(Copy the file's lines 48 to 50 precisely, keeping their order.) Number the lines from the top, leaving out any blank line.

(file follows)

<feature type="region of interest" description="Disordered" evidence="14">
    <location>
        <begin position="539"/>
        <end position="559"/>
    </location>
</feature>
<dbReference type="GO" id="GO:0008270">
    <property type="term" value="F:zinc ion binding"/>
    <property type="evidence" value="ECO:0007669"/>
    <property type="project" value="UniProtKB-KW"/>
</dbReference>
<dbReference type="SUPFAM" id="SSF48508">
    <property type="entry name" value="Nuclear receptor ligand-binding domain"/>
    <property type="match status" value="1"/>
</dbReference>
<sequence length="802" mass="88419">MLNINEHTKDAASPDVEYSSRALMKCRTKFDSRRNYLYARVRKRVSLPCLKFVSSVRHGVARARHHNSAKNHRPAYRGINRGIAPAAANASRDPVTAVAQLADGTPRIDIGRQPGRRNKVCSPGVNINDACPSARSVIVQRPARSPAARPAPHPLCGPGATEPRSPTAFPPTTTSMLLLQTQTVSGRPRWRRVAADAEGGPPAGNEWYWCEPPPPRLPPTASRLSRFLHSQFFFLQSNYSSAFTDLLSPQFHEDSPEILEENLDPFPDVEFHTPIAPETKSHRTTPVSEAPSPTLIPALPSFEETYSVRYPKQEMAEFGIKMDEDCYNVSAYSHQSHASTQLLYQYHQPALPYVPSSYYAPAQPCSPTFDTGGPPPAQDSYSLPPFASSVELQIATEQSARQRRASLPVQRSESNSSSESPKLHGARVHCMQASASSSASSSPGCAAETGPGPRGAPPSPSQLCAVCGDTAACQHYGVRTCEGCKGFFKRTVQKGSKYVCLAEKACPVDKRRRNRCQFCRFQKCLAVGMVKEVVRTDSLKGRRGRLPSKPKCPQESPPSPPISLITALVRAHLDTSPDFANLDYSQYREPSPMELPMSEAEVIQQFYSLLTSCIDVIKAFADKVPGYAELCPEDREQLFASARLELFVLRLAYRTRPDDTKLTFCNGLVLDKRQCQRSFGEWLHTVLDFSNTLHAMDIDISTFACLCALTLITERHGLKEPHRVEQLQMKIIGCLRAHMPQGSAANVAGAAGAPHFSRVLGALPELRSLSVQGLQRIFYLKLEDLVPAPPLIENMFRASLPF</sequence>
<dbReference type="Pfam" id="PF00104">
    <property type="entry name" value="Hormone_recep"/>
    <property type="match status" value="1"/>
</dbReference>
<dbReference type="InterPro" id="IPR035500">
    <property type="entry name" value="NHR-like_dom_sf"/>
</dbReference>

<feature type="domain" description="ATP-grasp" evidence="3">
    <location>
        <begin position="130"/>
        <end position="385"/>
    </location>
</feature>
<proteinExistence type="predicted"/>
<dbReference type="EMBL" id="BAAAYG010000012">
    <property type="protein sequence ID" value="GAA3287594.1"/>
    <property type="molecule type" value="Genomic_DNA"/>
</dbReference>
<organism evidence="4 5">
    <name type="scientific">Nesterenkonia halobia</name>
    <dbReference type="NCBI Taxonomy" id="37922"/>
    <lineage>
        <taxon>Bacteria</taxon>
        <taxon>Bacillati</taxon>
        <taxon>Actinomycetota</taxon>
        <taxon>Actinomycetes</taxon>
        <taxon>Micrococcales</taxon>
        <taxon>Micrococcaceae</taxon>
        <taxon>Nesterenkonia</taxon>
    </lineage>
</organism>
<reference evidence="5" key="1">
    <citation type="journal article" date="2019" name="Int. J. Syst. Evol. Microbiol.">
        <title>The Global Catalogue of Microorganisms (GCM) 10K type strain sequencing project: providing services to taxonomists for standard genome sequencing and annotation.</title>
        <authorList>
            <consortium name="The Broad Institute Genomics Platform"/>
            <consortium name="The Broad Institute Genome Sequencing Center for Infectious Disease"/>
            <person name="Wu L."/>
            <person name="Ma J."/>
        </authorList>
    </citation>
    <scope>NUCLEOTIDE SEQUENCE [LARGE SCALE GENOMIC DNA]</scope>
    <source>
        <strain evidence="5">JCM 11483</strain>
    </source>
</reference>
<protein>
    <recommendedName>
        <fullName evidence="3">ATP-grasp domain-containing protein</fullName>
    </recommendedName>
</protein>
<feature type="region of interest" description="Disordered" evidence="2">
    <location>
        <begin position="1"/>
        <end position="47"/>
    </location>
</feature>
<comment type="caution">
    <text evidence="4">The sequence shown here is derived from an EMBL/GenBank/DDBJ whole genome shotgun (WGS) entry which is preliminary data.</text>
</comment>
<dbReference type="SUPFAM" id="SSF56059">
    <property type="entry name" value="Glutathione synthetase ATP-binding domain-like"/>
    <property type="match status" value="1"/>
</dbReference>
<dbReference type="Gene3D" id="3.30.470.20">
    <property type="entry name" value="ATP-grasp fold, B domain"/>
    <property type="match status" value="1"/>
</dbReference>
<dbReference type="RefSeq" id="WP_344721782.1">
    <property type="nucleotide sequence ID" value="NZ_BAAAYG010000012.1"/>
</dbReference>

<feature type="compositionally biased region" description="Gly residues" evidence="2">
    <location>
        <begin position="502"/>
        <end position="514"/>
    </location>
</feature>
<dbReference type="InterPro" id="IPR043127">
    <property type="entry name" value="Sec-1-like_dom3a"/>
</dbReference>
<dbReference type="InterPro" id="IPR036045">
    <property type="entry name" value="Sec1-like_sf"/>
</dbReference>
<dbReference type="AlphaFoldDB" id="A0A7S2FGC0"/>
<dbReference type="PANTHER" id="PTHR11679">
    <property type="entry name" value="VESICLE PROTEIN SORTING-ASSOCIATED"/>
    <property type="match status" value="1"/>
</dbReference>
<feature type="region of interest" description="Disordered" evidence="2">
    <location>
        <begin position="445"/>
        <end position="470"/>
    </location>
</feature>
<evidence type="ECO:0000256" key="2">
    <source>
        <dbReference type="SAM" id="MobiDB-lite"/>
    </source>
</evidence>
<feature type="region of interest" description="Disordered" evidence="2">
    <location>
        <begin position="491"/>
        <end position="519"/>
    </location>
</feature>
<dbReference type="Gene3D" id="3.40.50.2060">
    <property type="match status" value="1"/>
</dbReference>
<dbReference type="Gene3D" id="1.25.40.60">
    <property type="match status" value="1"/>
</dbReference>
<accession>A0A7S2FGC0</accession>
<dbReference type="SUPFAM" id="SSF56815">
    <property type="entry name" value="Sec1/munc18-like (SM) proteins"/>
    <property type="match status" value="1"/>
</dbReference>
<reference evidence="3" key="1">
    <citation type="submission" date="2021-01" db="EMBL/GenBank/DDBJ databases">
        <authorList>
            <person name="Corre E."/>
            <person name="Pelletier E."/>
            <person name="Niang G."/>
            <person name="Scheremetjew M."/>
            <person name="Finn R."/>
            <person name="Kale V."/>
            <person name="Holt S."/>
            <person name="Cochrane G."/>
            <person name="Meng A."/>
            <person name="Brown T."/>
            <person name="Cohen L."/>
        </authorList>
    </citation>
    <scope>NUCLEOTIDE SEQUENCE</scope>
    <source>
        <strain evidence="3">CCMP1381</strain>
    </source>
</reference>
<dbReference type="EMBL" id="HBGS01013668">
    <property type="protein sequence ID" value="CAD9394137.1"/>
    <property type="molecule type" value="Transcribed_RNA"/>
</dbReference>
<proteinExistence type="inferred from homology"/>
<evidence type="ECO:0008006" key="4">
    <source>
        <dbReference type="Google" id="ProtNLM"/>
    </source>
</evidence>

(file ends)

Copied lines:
<reference evidence="5" key="1">
    <citation type="journal article" date="2019" name="Int. J. Syst. Evol. Microbiol.">
        <title>The Global Catalogue of Microorganisms (GCM) 10K type strain sequencing project: providing services to taxonomists for standard genome sequencing and annotation.</title>